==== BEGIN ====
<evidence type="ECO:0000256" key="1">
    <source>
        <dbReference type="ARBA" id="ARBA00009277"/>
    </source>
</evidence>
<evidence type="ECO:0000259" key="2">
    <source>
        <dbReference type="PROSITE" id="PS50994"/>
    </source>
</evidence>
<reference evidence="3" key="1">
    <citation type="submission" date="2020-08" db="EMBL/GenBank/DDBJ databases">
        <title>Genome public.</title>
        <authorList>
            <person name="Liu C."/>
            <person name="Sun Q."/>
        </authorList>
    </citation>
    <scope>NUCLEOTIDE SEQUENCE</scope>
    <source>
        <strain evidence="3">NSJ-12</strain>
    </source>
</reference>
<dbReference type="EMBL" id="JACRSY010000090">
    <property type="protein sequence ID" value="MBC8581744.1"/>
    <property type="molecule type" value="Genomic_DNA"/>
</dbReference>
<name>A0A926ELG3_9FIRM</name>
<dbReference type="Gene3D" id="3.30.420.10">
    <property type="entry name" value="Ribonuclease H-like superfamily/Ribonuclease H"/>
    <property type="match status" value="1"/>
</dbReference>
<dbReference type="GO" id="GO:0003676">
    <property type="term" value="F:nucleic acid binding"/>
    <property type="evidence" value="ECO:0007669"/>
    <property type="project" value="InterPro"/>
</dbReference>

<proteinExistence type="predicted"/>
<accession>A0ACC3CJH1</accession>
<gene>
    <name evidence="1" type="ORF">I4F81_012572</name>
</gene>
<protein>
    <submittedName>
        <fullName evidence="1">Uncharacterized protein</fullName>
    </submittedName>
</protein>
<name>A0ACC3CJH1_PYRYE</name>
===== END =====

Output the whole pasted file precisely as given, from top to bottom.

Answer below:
<evidence type="ECO:0000256" key="1">
    <source>
        <dbReference type="ARBA" id="ARBA00009277"/>
    </source>
</evidence>
<evidence type="ECO:0000259" key="2">
    <source>
        <dbReference type="PROSITE" id="PS50994"/>
    </source>
</evidence>
<reference evidence="3" key="1">
    <citation type="submission" date="2020-08" db="EMBL/GenBank/DDBJ databases">
        <title>Genome public.</title>
        <authorList>
            <person name="Liu C."/>
            <person name="Sun Q."/>
        </authorList>
    </citation>
    <scope>NUCLEOTIDE SEQUENCE</scope>
    <source>
        <strain evidence="3">NSJ-12</strain>
    </source>
</reference>
<dbReference type="EMBL" id="JACRSY010000090">
    <property type="protein sequence ID" value="MBC8581744.1"/>
    <property type="molecule type" value="Genomic_DNA"/>
</dbReference>
<name>A0A926ELG3_9FIRM</name>
<dbReference type="Gene3D" id="3.30.420.10">
    <property type="entry name" value="Ribonuclease H-like superfamily/Ribonuclease H"/>
    <property type="match status" value="1"/>
</dbReference>
<dbReference type="GO" id="GO:0003676">
    <property type="term" value="F:nucleic acid binding"/>
    <property type="evidence" value="ECO:0007669"/>
    <property type="project" value="InterPro"/>
</dbReference>

<proteinExistence type="predicted"/>
<accession>A0ACC3CJH1</accession>
<gene>
    <name evidence="1" type="ORF">I4F81_012572</name>
</gene>
<protein>
    <submittedName>
        <fullName evidence="1">Uncharacterized protein</fullName>
    </submittedName>
</protein>
<name>A0ACC3CJH1_PYRYE</name>